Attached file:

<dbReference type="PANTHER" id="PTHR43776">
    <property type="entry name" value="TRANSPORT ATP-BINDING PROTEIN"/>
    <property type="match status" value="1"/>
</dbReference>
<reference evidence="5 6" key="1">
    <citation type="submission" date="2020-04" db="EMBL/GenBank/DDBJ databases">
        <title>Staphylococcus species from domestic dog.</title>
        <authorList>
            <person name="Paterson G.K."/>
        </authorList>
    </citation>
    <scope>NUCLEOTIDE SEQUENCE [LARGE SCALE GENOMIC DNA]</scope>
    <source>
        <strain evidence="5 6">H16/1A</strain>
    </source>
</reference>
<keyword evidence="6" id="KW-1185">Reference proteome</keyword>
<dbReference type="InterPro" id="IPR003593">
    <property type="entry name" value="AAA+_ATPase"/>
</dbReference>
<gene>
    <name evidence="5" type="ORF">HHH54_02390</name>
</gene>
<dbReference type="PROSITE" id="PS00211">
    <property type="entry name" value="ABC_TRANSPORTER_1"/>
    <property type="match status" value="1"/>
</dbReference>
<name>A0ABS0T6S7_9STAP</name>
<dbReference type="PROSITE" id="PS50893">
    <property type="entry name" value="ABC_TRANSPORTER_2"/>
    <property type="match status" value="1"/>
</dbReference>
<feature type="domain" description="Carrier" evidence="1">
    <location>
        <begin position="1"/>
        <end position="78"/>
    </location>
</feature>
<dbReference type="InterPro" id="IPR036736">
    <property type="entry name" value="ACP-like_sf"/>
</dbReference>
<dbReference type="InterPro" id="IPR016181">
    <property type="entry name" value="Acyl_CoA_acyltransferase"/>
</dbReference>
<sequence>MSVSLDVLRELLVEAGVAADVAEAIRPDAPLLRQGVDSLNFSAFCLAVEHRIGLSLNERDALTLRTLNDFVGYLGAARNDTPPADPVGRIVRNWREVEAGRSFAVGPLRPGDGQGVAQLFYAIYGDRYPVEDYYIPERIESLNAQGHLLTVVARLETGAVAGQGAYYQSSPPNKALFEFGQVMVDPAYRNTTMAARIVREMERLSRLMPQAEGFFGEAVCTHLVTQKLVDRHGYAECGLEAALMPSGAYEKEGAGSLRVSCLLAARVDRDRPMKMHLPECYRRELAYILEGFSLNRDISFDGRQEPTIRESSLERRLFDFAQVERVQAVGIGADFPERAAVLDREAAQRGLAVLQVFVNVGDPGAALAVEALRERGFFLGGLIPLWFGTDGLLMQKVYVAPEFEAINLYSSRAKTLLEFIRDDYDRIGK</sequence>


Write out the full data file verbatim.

<dbReference type="PANTHER" id="PTHR43776">
    <property type="entry name" value="TRANSPORT ATP-BINDING PROTEIN"/>
    <property type="match status" value="1"/>
</dbReference>
<reference evidence="5 6" key="1">
    <citation type="submission" date="2020-04" db="EMBL/GenBank/DDBJ databases">
        <title>Staphylococcus species from domestic dog.</title>
        <authorList>
            <person name="Paterson G.K."/>
        </authorList>
    </citation>
    <scope>NUCLEOTIDE SEQUENCE [LARGE SCALE GENOMIC DNA]</scope>
    <source>
        <strain evidence="5 6">H16/1A</strain>
    </source>
</reference>
<keyword evidence="6" id="KW-1185">Reference proteome</keyword>
<dbReference type="InterPro" id="IPR003593">
    <property type="entry name" value="AAA+_ATPase"/>
</dbReference>
<gene>
    <name evidence="5" type="ORF">HHH54_02390</name>
</gene>
<dbReference type="PROSITE" id="PS00211">
    <property type="entry name" value="ABC_TRANSPORTER_1"/>
    <property type="match status" value="1"/>
</dbReference>
<name>A0ABS0T6S7_9STAP</name>
<dbReference type="PROSITE" id="PS50893">
    <property type="entry name" value="ABC_TRANSPORTER_2"/>
    <property type="match status" value="1"/>
</dbReference>
<feature type="domain" description="Carrier" evidence="1">
    <location>
        <begin position="1"/>
        <end position="78"/>
    </location>
</feature>
<dbReference type="InterPro" id="IPR036736">
    <property type="entry name" value="ACP-like_sf"/>
</dbReference>
<dbReference type="InterPro" id="IPR016181">
    <property type="entry name" value="Acyl_CoA_acyltransferase"/>
</dbReference>
<sequence>MSVSLDVLRELLVEAGVAADVAEAIRPDAPLLRQGVDSLNFSAFCLAVEHRIGLSLNERDALTLRTLNDFVGYLGAARNDTPPADPVGRIVRNWREVEAGRSFAVGPLRPGDGQGVAQLFYAIYGDRYPVEDYYIPERIESLNAQGHLLTVVARLETGAVAGQGAYYQSSPPNKALFEFGQVMVDPAYRNTTMAARIVREMERLSRLMPQAEGFFGEAVCTHLVTQKLVDRHGYAECGLEAALMPSGAYEKEGAGSLRVSCLLAARVDRDRPMKMHLPECYRRELAYILEGFSLNRDISFDGRQEPTIRESSLERRLFDFAQVERVQAVGIGADFPERAAVLDREAAQRGLAVLQVFVNVGDPGAALAVEALRERGFFLGGLIPLWFGTDGLLMQKVYVAPEFEAINLYSSRAKTLLEFIRDDYDRIGK</sequence>